Egg size effects across multiple life-history stages in the marine annelid Hydroides diramphus

Authors: Richard M Allen and Dustin J Marshall

Published in: PloS ONE, volume 9, issue 7 (July 2014)


The optimal balance of reproductive effort between offspring size and number depends on the fitness of offspring size in a particular environment.

The variable environments offspring experience, both among and within life-history stages, are likely to alter the offspring size/fitness relationship and favor different offspring sizes. Hence, the many environments experienced throughout complex life-histories present mothers with a significant challenge to optimally allocate their reproductive effort.

In a marine annelid, we tested the relationship between egg size and performance across multiple life-history stages, including: fertilization, larval development, and post-metamorphosis survival and size in the field.

We found evidence of conflicting effects of egg size on performance: larger eggs had higher fertilization under sperm-limited conditions, were slightly faster to develop pre-feeding, and were larger post-metamorphosis; however, smaller eggs had higher fertilization when sperm was abundant, and faster planktonic development; and egg size did not affect post-metamorphic survival.

The results indicate that egg size effects are conflicting in H. diramphus depending on the environments within and among life-history stages. We suggest that offspring size in this species may be a compromise between the overall costs and benefits of egg sizes in each stage and that performance in any one stage is not maximized.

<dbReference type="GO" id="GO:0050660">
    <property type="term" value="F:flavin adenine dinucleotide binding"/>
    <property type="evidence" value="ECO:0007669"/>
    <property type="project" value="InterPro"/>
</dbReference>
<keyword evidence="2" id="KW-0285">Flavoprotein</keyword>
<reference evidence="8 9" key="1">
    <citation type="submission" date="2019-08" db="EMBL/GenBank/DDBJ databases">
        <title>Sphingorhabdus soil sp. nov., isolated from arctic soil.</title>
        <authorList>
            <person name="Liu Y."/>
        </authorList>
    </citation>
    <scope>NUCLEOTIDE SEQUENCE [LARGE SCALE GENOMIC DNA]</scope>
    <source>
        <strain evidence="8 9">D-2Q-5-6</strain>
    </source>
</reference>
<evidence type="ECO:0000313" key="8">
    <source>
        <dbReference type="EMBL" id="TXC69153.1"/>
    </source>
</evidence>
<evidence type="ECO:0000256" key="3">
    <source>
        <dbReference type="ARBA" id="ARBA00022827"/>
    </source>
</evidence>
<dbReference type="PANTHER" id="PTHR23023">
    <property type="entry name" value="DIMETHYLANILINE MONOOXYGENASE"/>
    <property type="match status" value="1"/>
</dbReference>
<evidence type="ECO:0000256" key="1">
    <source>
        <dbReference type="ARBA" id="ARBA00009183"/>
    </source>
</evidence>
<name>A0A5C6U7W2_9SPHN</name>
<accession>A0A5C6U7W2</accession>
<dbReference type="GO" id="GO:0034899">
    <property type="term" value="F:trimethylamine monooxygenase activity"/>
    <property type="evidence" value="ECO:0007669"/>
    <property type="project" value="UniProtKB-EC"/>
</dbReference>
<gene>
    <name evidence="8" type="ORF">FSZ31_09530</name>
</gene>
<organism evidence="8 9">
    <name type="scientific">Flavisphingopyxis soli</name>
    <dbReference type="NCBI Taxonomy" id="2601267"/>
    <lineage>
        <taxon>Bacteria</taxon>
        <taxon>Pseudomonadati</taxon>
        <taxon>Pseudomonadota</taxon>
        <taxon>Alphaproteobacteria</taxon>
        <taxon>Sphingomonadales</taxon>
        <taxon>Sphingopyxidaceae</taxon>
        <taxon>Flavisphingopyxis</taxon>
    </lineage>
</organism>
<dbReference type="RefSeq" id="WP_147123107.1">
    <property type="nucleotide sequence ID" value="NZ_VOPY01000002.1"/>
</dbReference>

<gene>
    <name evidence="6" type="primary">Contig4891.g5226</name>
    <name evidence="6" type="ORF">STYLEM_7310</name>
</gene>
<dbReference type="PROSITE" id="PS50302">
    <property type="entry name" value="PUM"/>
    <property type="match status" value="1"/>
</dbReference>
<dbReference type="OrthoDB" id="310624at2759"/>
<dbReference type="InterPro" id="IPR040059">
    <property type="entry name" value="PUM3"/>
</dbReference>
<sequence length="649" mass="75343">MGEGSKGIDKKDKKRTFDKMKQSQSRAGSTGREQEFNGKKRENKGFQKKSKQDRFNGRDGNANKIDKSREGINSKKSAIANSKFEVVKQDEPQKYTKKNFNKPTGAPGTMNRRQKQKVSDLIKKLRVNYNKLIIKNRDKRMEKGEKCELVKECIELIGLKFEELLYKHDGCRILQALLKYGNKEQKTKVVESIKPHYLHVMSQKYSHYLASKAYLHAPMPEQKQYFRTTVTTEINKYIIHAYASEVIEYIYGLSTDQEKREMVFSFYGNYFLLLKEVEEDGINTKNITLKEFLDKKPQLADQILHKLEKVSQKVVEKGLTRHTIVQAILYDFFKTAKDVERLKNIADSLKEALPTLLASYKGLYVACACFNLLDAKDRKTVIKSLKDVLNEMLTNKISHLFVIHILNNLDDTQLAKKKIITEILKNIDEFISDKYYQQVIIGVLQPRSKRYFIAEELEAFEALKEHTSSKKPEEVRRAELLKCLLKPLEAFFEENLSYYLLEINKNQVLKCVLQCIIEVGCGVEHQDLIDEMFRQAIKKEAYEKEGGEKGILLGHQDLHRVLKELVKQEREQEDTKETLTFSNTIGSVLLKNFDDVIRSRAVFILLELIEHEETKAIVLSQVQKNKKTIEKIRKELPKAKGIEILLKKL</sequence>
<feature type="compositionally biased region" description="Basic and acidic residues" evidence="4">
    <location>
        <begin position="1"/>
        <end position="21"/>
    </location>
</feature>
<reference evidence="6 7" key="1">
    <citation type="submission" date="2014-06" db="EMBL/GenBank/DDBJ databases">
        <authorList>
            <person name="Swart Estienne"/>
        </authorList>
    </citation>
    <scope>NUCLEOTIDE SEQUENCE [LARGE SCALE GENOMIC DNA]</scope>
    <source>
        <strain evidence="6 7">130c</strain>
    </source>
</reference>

Allen RM, Marshall DJ (2014) Egg size effects across multiple life-history stages in the marine annelid Hydroides diramphus. PLoS ONE 9(7): e102253 PDF 250 KB doi:10.1371/journal.pone.0102253

Local gamete competition explains sex allocation and fertilization strategies in the sea

Authors: Jonathan M Henshaw, Dustin J Marshall, Michael D Jennions and Hanna Kokko

Published in: The American Naturalist, volume 184, number 2 (August 2014)


Within and across taxa, there is much variation in the mode of fertilization, that is, whether eggs and/or sperm are released or kept inside or on the surface of the parent’s body.

Although the evolutionary consequences of fertilization mode are far reaching, transitions in the fertilization mode itself have largely escaped theoretical attention.

Here we develop the first evolutionary model of egg retention and release, which also considers transitions between hermaphroditism and dioecy as well as egg size evolution. We provide a unifying explanation for reported associations between small body size, hermaphroditism, and egg retention in marine invertebrates that have puzzled researchers for more than three decades.

Our model, by including sperm limitation, shows that all these patterns can arise as an evolutionary response to local competition between eggs for fertilization. This can provide a general explanation for three empirical patterns:

  • sperm casters tend to be smaller than related broadcast spawners,
  • hermaphroditism is disproportionately common in sperm casters, and
  • offspring of sperm casters are larger.

Local gamete competition also explains a universal sexual asymmetry: females of some species retain their gametes while males release theirs, but the opposite (“egg casting”) lacks evolutionary stability and is apparently not found in nature.


Henshaw JM, Marshall DJ, Jennions MD, Kokko H (2014) Local gamete competition explains sex allocation and fertilization strategies in the sea. The American Naturalist, 184 E32–E49 PDF 737 KB DOI: 10.1086/676641

Supplementary information: Data for robustness analysis XLSX 1 MB

Relative influence of resident species and environmental variation on community assembly

Authors: Arthur Riedel, Keyne Monro, Mark W Blows and Dustin J Marshall

Published in: Marine Ecology Progress Series, volume 499 (March 2014)